BEVERLY HILLS, CA - FEBRUARY 21: Manny Pacquiao speaks at a press conference announcing Pacquiao's upcoming World Boxing Organization welterweight championship fight against Timothy Bradley at The Beverly Hills Hotel on February 21, 2012 in Beverly Hills, California. (Photo by Stephen Dunn/Getty Images)
Let's get this out and in the open from jump street.
I didn't watch last night's fight between Manny Pacquiao and Timothy Bradley.
After three straight weekends of Ultimate Fighting Championship (UFC) events and a couple more to follow, I was needing a bit of a combat sports reprieve, and more than that, my lady friend would have likely killed me if I spent another evening in front of my laptop watching two guys beat the tar out of each other.
So the two of us had a date night, eating Chinese food, drinking whiskey and watching Stephen King's "IT." Spoiler alert: The Loser's Club kill Pennywise at the end.
I kept up with the fight through Twitter and midway through the 12-round bout, it looked like the Filipino champion was on his way to handily defeating Bradley, perhaps even stopping the challenger.
Consider my surprise when fellow Maniac Geno Mrosko messaged me to break the news Pacquiao had lost via split decision. My Twitter timeline -- and the entire social media network for that matter -- was flooded with outrage and claims boxing was finally, in fact, dead. Everyone from UFC President Dana White to Snoop Dogg and even reality show harlot Kim Kardashian weighed in on the subject.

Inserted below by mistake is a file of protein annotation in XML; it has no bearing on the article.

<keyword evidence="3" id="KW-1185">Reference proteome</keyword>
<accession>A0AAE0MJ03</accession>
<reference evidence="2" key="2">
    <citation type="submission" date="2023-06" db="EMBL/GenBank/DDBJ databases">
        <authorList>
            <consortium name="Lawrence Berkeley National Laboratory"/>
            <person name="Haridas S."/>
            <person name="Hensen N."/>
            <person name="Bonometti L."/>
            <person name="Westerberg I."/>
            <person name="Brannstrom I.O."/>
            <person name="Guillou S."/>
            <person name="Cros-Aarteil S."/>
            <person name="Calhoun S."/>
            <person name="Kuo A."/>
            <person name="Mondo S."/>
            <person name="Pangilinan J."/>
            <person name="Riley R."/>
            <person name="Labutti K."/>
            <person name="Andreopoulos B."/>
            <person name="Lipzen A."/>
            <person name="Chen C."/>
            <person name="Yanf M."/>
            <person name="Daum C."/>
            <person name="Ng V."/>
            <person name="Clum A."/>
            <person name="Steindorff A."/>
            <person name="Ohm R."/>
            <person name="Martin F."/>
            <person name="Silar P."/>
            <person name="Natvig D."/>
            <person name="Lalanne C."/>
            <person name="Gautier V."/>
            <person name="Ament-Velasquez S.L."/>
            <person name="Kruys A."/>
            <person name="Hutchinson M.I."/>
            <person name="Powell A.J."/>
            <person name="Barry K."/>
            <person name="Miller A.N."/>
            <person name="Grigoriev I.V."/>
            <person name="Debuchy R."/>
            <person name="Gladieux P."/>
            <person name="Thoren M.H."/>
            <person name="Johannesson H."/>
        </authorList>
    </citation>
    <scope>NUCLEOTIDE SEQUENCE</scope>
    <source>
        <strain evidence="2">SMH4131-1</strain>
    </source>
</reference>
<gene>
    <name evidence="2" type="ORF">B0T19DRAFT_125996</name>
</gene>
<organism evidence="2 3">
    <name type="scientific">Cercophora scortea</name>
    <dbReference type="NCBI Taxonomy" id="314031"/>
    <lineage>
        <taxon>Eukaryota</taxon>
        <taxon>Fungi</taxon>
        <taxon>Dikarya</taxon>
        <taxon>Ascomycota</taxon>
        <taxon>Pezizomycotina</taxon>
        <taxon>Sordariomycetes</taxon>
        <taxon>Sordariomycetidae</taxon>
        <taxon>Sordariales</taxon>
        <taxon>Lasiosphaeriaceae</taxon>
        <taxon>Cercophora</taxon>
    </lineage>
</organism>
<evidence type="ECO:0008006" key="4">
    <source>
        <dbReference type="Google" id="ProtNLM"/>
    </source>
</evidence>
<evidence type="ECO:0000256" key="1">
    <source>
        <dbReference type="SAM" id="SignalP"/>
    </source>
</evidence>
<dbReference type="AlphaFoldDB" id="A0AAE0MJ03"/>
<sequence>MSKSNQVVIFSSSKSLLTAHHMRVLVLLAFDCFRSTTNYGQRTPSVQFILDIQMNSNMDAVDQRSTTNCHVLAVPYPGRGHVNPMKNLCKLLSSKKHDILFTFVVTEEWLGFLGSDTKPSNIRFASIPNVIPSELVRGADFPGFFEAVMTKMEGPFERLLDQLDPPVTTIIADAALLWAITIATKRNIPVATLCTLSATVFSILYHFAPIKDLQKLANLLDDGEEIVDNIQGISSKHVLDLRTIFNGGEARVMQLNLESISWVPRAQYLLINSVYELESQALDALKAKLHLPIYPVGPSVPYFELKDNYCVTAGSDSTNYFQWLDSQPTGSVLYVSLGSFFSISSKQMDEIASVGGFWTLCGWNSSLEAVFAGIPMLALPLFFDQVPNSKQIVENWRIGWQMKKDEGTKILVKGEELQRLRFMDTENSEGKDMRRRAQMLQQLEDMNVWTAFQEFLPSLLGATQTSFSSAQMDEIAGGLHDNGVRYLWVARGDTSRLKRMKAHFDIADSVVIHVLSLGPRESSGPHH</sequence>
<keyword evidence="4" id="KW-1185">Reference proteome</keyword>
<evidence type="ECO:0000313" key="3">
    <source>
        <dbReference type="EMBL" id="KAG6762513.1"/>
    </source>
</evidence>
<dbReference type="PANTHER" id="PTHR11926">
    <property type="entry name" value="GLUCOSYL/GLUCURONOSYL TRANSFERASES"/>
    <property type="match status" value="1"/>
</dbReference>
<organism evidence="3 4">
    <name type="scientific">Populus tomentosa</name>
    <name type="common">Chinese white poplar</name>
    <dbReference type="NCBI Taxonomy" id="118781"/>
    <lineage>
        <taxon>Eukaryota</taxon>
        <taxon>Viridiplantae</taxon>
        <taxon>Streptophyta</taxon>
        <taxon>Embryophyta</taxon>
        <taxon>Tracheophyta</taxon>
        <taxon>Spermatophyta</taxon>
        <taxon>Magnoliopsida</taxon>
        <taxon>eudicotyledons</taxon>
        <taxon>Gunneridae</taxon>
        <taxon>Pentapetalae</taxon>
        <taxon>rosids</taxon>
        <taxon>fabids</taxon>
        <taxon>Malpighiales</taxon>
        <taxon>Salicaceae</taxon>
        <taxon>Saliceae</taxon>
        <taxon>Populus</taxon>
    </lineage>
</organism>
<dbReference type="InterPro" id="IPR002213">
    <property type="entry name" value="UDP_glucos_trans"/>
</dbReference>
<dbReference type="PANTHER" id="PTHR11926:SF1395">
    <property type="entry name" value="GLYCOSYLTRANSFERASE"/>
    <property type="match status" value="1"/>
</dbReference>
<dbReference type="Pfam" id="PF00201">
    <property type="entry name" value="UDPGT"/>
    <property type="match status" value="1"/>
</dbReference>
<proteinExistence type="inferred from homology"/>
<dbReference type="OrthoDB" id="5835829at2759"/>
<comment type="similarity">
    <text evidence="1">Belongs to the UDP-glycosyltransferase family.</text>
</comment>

If boxing is dead, why can't anybody stop talking about it?
Was the fight a robbery?
As mentioned earlier, I haven't watched the bout, but men smarter than myself when it comes to the sweet science all agree Pacquiao was on the business end of a screwjob so I will defer to them.
Bad decisions have always -- and grin and bear it, will always be -- part of combat sports. Mixed martial arts (MMA) fans see wonky decisions all the time and boxing, despite its longer and more storied history, isn't immune to the same chicanery.
Was the fix in?
If you watched the fight or not, there's no way to know this for certain. Sure, boxing fans slapped on their tinfoil hats almost immediately and began clacking on their keyboards, but people also believe the moon landing was staged and Elvis Presley is having Mai Tais with 2Pac on a desert island somewhere.
One thing is for certain, however, and it's no one can stop talking about this fight. Boxing isn't dead ... far from it. People still care about pugilism. That's evident from the outpouring of rage over last night's decision.
The rematch will be an excuse for Pacquiao's promoter Top Rank to print money. Pacquiao/Bradley II will do huge, insane business.
And just about everyone who swore off boxing last night will tune in, hoping to see "Pac Man" get the win they feel he should have gotten last night.
When something like this happens, it reminds me of how far the sport of MMA and the UFC have come and how much further it could go.
There wasn't this kind of outrage when Forrest Griffin bested Quinton Jackson or when Frankie Edgar took the Lightweight Championship off B.J. Penn. Not to upset any fellow MMA fans. but those were small potatoes compared to this. This is literally a cultural phenomenon. It's just about all anyone wants to talk or read about.
And I didn't even watch the fight.